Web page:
The Bible never refers to Moses riding on a camel. It simply notes that Egyptians had them and that they shouldn’t be eaten as part of the dietary prohibitions in the Jewish Law. When Judges 6:4 refers to these enemies killing animals of Israel, no camels are mentioned. Rather, they left “no sheep or ox or ass.”

What Christians and observant Jews claim is that large-scale domestication and use of camels in Israel began only during the late 10th-century BC. The Bible is in harmony with what archaeology confirms. In 1 Chronicles 5:21 it states that the Israelites “carried off fifty thousand ... camels” from the Hagrites. This was “in the days of Jeroboam king of Israel” (5:17).  

Jeroboam was the first king of the northern kingdom of Israel (as opposed to Judah). He reigned for 22 years, sometime in the last third of the 10th century BC. In other words, this was right before the first archaeological evidence of widespread camel use in Israel, in the 9th century BC.

A press release from Tel Aviv University about “Israel’s First Domesticated Camels” noted, “In all the digs, they found that camel bones were unearthed almost exclusively in archaeological layers dating from the last third of the 10th century BCE or later.” This is precisely during the reign of Jeroboam, when the Bible stated that the Israelites obtained 50,000 camels from the Hagrites — quite enough to start widespread domestication!

The Hagrites, from whom the Israelites got 50,000 camels, lived east of Gilead across the River Jordan from Israel in present-day Jordan — close to where the researchers mentioned in the above article say was the area with the first significant appearance of camels in the region (Aravah Valley in Jordan, in particular).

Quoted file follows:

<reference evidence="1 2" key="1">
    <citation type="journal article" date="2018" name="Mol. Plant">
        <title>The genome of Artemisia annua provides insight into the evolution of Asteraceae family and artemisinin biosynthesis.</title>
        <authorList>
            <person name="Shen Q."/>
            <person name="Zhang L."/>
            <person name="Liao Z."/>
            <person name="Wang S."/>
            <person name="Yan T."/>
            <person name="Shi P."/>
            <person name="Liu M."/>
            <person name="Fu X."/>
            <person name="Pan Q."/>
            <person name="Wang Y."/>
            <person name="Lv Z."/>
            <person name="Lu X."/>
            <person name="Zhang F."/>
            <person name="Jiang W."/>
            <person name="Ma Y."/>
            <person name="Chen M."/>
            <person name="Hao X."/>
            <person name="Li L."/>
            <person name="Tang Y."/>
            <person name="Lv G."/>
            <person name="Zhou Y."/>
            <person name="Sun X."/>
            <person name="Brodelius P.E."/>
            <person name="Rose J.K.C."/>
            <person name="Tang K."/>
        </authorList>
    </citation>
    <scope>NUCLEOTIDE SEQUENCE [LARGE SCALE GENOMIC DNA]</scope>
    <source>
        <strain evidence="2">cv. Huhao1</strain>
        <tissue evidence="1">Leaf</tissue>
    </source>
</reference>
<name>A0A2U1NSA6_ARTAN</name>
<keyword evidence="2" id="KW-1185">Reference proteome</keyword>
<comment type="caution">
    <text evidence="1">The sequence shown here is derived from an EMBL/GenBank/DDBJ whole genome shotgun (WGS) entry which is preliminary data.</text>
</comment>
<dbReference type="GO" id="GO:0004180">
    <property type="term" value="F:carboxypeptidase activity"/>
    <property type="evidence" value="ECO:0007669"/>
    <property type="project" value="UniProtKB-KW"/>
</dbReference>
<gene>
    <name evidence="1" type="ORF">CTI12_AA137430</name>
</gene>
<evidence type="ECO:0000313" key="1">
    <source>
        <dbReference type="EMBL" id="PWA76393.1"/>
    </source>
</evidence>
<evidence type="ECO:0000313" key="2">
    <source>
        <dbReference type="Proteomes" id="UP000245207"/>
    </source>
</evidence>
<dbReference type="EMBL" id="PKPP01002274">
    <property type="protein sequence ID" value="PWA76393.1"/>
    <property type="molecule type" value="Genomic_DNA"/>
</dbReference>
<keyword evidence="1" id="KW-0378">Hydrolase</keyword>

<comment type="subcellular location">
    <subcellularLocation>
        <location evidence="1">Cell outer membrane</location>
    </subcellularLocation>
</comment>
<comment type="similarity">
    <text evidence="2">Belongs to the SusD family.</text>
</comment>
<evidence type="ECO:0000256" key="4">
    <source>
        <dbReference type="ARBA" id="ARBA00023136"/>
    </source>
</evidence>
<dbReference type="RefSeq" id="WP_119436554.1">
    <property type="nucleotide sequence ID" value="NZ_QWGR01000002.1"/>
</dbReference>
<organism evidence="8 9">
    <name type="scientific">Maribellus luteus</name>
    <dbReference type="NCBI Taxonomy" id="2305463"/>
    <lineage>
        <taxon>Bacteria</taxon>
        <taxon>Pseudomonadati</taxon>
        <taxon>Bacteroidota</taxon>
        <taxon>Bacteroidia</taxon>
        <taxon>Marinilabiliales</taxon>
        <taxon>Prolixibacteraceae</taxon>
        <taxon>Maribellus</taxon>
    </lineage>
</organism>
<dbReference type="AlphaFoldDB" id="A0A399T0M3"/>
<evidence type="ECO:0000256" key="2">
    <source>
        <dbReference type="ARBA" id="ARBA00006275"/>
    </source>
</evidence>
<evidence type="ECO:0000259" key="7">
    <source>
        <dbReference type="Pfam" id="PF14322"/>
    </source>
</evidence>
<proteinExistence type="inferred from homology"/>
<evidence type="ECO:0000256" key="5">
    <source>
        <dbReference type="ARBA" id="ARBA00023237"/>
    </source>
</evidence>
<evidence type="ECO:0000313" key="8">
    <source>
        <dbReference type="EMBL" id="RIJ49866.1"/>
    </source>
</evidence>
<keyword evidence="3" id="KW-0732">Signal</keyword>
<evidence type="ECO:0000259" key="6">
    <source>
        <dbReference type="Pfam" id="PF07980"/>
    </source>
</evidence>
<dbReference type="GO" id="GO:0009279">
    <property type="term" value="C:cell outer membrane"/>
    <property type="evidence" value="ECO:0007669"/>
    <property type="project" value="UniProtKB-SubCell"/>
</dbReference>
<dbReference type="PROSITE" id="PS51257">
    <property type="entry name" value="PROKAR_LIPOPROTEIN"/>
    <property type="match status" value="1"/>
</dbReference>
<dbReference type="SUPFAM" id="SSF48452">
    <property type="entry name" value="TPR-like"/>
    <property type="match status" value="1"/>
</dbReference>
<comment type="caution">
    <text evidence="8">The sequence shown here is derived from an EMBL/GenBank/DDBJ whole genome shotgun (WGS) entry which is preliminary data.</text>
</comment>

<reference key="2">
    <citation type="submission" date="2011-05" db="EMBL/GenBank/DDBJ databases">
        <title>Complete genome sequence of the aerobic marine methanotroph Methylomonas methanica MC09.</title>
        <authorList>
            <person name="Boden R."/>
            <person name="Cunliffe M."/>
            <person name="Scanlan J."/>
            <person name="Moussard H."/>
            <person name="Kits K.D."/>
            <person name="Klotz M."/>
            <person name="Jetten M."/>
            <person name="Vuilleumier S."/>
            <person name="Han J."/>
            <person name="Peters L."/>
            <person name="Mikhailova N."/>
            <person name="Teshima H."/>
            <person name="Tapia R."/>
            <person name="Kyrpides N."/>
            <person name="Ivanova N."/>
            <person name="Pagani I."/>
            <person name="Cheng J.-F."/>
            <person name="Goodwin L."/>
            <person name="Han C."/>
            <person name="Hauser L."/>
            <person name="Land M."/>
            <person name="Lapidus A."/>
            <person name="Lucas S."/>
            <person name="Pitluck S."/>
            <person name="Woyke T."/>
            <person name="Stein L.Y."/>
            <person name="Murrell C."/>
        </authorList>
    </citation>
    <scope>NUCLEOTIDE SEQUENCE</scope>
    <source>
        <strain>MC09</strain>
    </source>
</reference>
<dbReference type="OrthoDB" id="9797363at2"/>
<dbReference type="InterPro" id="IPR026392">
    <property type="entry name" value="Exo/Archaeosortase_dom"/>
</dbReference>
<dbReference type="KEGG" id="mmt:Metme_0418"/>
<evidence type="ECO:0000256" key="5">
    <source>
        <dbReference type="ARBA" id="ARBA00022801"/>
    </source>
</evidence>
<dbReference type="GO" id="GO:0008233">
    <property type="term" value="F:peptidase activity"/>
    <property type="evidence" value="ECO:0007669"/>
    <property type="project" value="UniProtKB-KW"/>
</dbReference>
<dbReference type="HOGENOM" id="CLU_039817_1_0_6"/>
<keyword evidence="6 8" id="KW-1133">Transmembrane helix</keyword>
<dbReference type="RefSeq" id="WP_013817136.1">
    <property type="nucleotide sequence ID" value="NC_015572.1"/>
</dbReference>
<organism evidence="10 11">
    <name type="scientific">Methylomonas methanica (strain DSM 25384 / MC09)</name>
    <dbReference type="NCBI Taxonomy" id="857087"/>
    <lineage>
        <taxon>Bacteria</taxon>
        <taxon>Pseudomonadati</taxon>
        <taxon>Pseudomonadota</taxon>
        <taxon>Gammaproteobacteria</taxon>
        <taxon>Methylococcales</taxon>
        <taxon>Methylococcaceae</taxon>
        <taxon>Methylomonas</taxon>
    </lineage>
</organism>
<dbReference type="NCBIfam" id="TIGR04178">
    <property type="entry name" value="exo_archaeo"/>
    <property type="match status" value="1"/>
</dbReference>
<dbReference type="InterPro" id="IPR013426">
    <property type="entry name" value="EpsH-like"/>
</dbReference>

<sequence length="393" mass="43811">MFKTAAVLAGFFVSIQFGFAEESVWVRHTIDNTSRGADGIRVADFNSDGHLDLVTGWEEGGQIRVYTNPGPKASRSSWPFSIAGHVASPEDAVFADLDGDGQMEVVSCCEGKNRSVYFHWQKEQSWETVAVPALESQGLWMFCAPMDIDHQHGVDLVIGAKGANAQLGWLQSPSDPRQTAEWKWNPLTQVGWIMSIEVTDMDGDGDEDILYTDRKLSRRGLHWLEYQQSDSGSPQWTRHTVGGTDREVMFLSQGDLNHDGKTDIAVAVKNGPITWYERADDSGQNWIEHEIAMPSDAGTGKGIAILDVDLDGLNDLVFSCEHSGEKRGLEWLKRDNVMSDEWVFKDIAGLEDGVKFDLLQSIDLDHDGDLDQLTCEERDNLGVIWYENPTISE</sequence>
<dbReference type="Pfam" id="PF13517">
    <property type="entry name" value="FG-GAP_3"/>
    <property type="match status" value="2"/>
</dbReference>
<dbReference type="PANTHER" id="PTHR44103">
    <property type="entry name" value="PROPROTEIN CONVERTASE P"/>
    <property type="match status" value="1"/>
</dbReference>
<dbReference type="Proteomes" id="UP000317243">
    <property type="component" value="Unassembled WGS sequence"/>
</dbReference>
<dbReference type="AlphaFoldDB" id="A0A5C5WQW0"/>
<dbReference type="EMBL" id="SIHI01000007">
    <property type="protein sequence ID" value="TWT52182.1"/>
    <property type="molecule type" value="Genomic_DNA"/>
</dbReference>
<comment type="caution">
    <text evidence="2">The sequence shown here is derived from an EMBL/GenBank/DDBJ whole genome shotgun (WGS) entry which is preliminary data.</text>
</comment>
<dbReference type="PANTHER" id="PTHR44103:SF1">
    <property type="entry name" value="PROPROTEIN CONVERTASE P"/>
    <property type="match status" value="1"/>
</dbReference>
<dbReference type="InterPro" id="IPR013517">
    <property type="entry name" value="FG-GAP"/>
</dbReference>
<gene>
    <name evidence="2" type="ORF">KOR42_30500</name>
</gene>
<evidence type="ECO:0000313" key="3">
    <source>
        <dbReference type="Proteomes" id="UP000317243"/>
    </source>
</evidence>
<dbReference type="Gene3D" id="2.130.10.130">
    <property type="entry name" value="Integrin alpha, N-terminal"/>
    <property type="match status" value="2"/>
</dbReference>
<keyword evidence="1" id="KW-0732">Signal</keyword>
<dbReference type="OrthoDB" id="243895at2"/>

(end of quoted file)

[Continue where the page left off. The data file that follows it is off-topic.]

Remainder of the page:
Thus, the Bible was exactly correct about the time (the same 30 years the two archaeologists mention) and the general location. What more can one ask for? We even have the story of how widespread camel domestication in Israel commenced.

1 Samuel 27:9 states that King David (some 50-60 years earlier) took some camels as spoils, but doesn’t say how many. They may have been very few, for all we know; hence would not likely show up in archaeological digs.

The question of all these details concerning camels in the Bible had never crossed my mind in my entire 44 years as a committed Christian (40 of those as an apologist).

But as a result of an atheist challenge I wrote three lengthy replies, and have discovered a wealth of wonderful and delightful confirmations that the Bible is historically accurate and in accord with archaeology (minus its most radical proponents), as always. Were it not for this atheist’s absolute intransigence, I would never have learned all of these fabulous things.

Consequently, my overall case concerning camels in the Bible and in Israel is exponentially stronger now than it was when I began the debate. This is the blessing of apologetics — one’s faith gets strengthened all the time by seeing how the Bible is right again and again, and how its critics continually flounder with weak, indefensible positions.